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AIDS-in 1981

It was 1981. In a Los Angeles doctor's office the men sitting in white coats were worried: within a few weeks they had diagnosed their fourth case of a condition so incredibly rare they had hardly expected to see it in their collective professional lifetime. They were baffled by the series of strange pneumonias that got worse despite normal antibiotics. All of the patients were men. All were young. All of them had died.

Three and a half thousand miles to the east, at a hospital in New York, several doctors were faced with a similar problem: strange tumours and lethal pneumonias in young men. What was going on?

The cases were all reported to the infectious disease centre. Could this be some sort of epidemic? Were the pneumonias and cancers caused by the same thing? What did the men have in common? Every day new reports of deaths came flooding in. It was becoming clear that most, if not all, of the deceased were men who had had sex with other men. The disease quickly became labelled `the gay plague'.  How wrong they would turn out to be.

Dozens of strange infections were seen---with all the classic signs of weakened natural defences. The disease was called AIDS---Acquired Immune Deficiency Syndrome. It took some time to discover that the culprit was a tiny virus, called the Human Immunodeficiency Virus or HIV. It is now known that someone can be infected with HIV for ten years or more before developing the illness called AIDS.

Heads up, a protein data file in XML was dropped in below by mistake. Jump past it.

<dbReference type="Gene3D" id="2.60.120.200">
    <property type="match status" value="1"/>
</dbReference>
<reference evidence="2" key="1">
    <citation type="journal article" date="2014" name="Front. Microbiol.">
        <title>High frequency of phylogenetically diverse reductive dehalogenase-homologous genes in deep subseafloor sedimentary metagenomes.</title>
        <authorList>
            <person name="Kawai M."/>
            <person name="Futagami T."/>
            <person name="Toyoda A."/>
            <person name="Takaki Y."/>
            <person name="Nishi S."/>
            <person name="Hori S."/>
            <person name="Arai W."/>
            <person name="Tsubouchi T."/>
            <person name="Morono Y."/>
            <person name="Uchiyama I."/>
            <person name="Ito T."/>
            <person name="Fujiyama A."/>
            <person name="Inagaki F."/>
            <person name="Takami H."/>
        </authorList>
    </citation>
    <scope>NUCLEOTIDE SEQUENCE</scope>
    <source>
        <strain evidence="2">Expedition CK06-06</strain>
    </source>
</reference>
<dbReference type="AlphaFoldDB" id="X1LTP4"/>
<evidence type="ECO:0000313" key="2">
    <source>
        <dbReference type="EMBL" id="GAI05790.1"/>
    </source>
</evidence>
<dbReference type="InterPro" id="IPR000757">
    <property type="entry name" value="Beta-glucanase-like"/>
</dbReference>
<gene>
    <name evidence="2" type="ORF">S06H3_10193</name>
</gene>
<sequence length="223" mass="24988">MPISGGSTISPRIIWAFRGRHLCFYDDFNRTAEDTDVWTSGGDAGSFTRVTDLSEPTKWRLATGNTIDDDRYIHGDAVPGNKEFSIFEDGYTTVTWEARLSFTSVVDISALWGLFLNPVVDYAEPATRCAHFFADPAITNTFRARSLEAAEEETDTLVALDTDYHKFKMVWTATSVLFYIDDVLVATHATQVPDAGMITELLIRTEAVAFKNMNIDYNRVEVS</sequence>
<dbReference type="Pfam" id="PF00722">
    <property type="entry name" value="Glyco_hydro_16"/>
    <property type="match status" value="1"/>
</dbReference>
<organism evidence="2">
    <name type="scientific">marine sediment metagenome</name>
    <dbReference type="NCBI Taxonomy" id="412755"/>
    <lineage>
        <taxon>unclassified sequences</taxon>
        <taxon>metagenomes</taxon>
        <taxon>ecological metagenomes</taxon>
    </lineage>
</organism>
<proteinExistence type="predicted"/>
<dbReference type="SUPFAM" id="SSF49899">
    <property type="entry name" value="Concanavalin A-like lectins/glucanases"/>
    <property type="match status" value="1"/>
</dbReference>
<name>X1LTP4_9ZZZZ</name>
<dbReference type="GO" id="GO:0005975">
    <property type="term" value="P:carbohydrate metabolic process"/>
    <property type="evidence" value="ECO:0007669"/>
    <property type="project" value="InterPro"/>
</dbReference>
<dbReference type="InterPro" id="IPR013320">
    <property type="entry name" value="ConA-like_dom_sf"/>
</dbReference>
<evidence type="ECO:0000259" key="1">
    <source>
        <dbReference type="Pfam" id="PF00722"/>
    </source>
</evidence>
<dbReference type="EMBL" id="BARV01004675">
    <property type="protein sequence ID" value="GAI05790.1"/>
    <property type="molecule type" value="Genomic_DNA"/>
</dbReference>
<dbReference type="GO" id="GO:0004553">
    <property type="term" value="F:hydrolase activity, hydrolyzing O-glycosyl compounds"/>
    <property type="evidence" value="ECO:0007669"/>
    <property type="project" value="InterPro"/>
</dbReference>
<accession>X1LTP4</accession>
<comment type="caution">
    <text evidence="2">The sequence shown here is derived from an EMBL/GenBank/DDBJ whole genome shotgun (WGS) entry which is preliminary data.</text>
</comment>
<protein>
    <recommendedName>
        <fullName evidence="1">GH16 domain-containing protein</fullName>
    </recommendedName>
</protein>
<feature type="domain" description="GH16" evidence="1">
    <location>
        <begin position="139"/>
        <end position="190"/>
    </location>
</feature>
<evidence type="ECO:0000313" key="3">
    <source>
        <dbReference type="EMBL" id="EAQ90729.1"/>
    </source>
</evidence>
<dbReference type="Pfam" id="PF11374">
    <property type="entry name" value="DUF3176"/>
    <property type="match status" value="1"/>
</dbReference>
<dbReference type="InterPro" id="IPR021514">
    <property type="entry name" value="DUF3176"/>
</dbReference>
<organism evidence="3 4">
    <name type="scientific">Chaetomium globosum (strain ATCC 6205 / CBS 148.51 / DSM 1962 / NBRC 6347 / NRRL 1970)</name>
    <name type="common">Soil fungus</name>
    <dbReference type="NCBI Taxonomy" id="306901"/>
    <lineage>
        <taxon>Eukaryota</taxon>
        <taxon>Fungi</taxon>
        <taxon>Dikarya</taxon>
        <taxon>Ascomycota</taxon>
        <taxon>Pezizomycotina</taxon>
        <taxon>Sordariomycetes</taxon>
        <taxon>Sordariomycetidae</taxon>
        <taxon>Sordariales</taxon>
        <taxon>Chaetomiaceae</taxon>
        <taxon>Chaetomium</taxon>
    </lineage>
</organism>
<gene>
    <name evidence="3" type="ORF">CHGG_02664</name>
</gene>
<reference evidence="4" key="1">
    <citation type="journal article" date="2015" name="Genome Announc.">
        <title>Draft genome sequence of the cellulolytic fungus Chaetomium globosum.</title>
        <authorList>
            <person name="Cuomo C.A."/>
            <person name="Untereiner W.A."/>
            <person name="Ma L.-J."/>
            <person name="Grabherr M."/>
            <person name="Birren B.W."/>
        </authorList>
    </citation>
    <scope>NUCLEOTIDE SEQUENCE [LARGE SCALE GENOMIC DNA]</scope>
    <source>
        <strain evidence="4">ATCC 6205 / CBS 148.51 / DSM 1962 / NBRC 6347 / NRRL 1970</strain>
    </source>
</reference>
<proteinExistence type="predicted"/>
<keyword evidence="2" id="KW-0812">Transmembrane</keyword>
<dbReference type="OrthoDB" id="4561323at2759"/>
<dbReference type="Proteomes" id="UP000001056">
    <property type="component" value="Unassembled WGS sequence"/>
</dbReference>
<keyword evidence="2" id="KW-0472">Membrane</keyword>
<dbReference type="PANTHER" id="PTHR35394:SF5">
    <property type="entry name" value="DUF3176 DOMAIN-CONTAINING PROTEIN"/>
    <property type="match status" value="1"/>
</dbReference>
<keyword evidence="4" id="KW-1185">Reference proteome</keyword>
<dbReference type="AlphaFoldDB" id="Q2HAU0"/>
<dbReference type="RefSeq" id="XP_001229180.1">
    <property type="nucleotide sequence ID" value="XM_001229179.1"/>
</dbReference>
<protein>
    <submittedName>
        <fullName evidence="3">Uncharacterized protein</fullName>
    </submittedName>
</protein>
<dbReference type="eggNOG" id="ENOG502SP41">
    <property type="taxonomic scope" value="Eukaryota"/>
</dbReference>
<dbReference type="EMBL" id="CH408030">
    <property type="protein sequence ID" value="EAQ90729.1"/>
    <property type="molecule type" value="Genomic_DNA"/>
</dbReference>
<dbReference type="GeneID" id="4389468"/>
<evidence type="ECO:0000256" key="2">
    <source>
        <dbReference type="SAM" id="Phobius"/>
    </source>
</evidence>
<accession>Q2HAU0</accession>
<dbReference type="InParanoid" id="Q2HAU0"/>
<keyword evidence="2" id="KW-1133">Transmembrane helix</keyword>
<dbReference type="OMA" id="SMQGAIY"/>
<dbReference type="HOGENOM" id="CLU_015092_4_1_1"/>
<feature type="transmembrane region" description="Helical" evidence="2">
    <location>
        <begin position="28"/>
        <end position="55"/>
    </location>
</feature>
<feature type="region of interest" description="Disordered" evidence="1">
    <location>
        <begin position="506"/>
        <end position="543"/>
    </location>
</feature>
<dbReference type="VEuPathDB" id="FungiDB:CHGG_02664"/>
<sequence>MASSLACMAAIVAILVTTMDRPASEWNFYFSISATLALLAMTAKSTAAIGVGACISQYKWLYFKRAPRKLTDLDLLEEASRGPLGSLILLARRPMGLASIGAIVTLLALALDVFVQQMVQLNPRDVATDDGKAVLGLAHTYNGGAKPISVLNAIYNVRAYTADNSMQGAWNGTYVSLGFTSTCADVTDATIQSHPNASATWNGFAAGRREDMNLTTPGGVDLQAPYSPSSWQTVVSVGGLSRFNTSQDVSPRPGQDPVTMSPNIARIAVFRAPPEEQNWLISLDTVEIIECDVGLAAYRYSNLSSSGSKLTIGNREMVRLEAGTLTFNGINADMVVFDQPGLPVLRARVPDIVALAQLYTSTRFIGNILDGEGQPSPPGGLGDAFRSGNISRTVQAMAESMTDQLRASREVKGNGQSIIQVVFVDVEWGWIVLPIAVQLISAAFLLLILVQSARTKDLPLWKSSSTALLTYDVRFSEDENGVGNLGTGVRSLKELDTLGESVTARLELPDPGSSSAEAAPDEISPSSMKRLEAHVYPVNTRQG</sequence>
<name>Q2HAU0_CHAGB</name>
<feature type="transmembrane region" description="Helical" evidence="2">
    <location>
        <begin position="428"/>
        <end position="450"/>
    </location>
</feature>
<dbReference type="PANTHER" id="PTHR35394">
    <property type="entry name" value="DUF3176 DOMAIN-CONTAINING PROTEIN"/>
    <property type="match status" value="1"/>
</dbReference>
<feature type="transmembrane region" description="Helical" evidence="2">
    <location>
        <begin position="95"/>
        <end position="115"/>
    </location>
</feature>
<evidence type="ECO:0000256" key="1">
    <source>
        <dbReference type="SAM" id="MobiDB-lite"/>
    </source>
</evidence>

Just five years later, by November 1986, 15,345 people had already died, another 12,000 were dying, and a further 30,000 were feeling unwell.

People were concerned that maybe up to a million people in the United States were also infected but were not yet ill. At first the `experts' predicted only one in ten of those infected would die, then two in ten, then three in ten, then nine out of ten. Now we know that almost everyone with the infection will die as a result.

Most estimates from the early 1980s were exceeded. By April 1990 in the United States there were over 126,000 cases reported. (There were estimates of possibly 200--300,000 feeling unwell and maybe 700,000 infected, representing up to one in sixty of all men in the United States between the ages of twenty and fifty. In New York, AIDS became the commonest cause of death for men and women aged twenty-five to fourty-four, with 100 AIDS deaths every week. One in every sixty-one babies carried HIV. By 1993 more people were dying of AIDS in the United States each year than died in the entire ten-year Vietnam War---compared to 6,000 deaths total in the UK.  By 2002 over 45,000 American citizens were still being infected every year, despite 15 years of prevention campaign.

The number of people already doomed in the United States made the Vietnam tragedy look like a minor skirmish, with one new infection every thirteen minutes. The coffins, if placed end to end, would stretch for 1,000 miles.

Yet while all the attention at first was on America, another similar but far more catastrophic disaster was silently destroying another continent, and no one had noticed.